The Week In Links—November 28th

by Red on November 28, 2014 · 0 comments

in The Week in Links

Janet Mock tweeting about the horrific state of the Black union earlier this week. (Screenshot of Janet Mock's Twitter feed)

Janet Mock tweeting about the horrific state of the Black union earlier this week. (Screenshot of Janet Mock’s Twitter feed)

Trans and sex workers’ rights activist Monica Jones appealed her conviction on false charges of “manifesting prostitution” this Monday. In related news, Project ROSE, the criminally wrongheaded alliance between the Arizona State School of Social Work and the Phoenix police in which sex workers were arrested in stings and funneled into jail or diversion programs, the very one which Jones was sent to when she was arrested, has shut down.

However, the ASU researchers behind Project ROSE just got a 1.4 million dollar grant to prevent child sex trafficking.

The Vancouver police department announced that it will not be using C-36 as a guideline when making arrests; consenting adults buying and selling sex will be left to conduct their business undisturbed.

The impact of C-36 will be most disastrous for the most marginalized groups of sex workers, First Nations women and migrants.

Immigrant sex workers from Asia and Central America deny that they are trafficked. They announced that they do feel like victims of police, however.

New reality show The Sex Factor promises to be The X Factor for adult stars, offering competitors the exposure needed for success in the saturated market of porn…and further saturating the market.

Feminism needs sex workers and trans people (and presumably trans sex workers as well).

It’s hard to be a sex worker without a community of sex workers to commiserate with and give you moral support and perspective in the form of a healthy dose of reality. This Ivy League student sex worker could use the latter: in this piece, she expresses her surprise at how easy it was to become a “prostitute”: aren’t we all chain smoking, jaded women of the world? Unlike her.

Alex Bryce, the chief executive of the UK non-profit Ugly Mugs, explains how to get funding for such an unpopular cause:

Bryce adds that it is important to speak in both human and monetary terms and to highlight the cost savings of the scheme. For example, the average cost of investigating a rape is £100,000 and a murder costs more than £1m, yet the scheme’s running costs are only £120,000 a year. The pilot project found that 16 per cent of the estimated 15,000 sex workers who have used the scheme have avoided a specific individual as a direct result, which the charity estimates is more than 2,400 crimes prevented. “If we prevent one rape or bring about the conviction of one serial rapist, our scheme has already paid for itself,” says Bryce.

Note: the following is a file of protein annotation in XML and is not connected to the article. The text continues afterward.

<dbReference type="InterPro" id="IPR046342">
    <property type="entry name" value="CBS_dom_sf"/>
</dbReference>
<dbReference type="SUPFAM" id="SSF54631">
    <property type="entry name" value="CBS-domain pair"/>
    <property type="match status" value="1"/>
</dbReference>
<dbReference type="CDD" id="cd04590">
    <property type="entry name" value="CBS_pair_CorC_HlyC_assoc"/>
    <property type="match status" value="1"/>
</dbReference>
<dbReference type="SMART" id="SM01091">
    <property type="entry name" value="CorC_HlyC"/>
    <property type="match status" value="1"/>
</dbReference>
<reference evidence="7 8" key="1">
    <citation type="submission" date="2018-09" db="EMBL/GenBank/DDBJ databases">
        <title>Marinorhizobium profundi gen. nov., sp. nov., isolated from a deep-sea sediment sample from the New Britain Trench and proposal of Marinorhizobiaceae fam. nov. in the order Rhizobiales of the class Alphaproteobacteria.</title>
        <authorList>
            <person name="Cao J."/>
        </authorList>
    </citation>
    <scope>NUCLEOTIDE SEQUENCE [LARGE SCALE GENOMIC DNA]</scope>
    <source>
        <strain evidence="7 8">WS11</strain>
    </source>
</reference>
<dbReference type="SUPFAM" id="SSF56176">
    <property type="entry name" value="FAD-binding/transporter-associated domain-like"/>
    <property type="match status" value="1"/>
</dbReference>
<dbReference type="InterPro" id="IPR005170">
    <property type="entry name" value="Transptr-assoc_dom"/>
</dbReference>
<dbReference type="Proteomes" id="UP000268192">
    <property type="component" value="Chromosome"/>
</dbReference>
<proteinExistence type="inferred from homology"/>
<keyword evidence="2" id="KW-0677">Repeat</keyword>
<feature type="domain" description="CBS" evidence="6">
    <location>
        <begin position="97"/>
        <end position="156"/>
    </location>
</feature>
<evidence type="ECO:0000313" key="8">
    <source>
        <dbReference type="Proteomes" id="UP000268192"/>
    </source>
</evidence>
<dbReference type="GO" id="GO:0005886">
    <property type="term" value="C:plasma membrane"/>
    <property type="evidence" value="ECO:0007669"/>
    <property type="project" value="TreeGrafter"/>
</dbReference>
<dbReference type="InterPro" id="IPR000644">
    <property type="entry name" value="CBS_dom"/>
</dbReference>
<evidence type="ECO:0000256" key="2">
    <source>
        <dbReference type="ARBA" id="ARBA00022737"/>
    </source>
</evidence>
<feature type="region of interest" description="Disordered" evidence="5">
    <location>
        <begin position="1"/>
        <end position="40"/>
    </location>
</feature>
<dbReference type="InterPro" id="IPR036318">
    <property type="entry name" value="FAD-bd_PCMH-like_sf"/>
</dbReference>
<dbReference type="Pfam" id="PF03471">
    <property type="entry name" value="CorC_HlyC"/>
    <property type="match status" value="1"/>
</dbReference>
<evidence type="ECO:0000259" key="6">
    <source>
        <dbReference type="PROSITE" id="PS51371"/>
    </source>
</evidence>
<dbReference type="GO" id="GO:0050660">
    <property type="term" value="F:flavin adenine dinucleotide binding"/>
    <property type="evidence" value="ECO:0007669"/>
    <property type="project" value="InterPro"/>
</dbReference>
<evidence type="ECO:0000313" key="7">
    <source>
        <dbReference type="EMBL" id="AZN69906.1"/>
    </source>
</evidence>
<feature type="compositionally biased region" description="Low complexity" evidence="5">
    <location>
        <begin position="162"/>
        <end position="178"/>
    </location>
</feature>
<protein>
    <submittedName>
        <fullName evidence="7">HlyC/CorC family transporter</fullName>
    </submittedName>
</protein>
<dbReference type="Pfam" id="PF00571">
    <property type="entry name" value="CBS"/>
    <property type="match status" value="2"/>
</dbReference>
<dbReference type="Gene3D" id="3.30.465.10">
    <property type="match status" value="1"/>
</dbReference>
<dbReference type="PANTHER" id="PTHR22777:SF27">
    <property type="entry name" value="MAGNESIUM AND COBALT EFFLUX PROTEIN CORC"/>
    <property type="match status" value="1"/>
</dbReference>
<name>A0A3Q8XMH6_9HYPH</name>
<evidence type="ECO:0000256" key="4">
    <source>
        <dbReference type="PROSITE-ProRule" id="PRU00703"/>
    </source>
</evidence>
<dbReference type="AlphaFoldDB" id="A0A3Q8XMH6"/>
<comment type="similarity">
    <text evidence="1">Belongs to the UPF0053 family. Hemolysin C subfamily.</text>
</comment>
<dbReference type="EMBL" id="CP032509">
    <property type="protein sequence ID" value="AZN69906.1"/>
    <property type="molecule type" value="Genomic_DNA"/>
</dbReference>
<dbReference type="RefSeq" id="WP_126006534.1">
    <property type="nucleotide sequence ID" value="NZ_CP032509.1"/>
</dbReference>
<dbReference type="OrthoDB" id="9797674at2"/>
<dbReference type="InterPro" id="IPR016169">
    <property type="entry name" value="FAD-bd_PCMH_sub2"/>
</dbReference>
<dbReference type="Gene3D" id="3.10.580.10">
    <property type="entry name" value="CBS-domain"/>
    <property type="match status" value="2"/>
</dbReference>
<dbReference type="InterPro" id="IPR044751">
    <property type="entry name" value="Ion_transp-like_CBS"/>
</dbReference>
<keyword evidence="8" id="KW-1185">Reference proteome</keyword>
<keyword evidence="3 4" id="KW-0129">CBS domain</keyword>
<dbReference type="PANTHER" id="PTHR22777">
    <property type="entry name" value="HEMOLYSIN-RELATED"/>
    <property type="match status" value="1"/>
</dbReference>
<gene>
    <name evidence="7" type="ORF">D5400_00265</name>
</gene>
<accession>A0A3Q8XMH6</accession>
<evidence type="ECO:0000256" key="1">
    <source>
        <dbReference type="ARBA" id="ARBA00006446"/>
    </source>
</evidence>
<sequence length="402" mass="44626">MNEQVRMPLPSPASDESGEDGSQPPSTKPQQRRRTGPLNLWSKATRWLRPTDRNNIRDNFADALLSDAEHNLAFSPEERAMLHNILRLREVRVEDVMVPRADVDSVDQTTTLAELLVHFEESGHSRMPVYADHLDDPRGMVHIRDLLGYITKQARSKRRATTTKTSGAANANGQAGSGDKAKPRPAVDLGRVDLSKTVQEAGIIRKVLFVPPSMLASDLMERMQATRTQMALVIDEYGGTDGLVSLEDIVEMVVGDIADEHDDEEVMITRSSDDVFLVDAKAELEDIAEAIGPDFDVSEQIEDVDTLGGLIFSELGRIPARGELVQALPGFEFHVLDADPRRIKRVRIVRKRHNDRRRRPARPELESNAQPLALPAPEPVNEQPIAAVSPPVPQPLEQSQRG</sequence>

PSOs are among the phone operators interviewed for the documentary Hotline.  It also features Miss Cleo.

A South African sex worker was murdered by her client while attempting to make change for him. More than nine sex workers have been killed in South Africa since July.

Former domme Nikki Hodgson explains why young men are (still) paying for sex.

Police officers in Nairobi may be offering inmates their freedom in exchange for sex; apparently ‘bartenders and prostitutes’ who can’t afford bail are offered this choice, which, officers say,has resulted in the deaths of at least ten officers from AIDS. Knowing the way the disease is transmitted,however, and that it is most often men who reject the use of condoms, we believe it is rather the other way around.

The Coalition Against Trafficking in Women (CATW) gets called on their use of uncited statistics and the promotion of the ‘trafficking victim’ narrative to further their abolitionist agenda.

A male escort writes about the potential effects of the Swedish model on his work and income:

‘These Swedish Model laws are bad enough for a male escort, but women in the industry I know are even more terrified and have good reason. The Swedish Model compromises their safety in many ways and their ability to report crime.
This makes these Swedish laws look wonderfully successful on paper: no rapes, assaults or robberies, and almost no sex workers working. Well, no actually, it’s just nobody is reporting any more – or admitting to being a sex worker.’

Kate Mcgrew, one of the stars of the Irish reality show Committed, went on the podcast Roisin Meets to discuss Ireland’s new implementation of the Swedish model and the disastrous effects this will have on sex workers.

Ms Naughty responds to Cindy Gallup’s claim that the porn industry and sex workers in general passively accept financial discrimination.

Ebola is negatively affecting the incomes of street workers in Sierra Leone. Customers are scarce and the ones who remain try to lowball the workers.

Male strippers were sent to boybanders 5 Seconds of Summer by some enthusiastic LA fans.

The Bar Hostess Empowerment and Support Programme in Nairobi fights for sex workers’ rights and against the stigma that leaves workers vulnerable to physical violence, police brutality and bribery.

Two strippers were the distraction decoys for three men in a Sacremento robbery that went awry and ended in the murder of their target, Michael Sanderson. The dancers, Jeanette Campbell, 27, and Aubry Toews, 25, testified against the robbers in exchange for a plea bargain.

Carmen Electra plays a stripper in Lapdance which will be out in the States Dec 7th. Summed up as ‘Magic Mike with girls’ and with a tagline like ‘fast money comes at a dangerous price’ this movie can be nothing but great.

{ 0 comments… add one now }

Leave a Comment

Previous post:

Next post: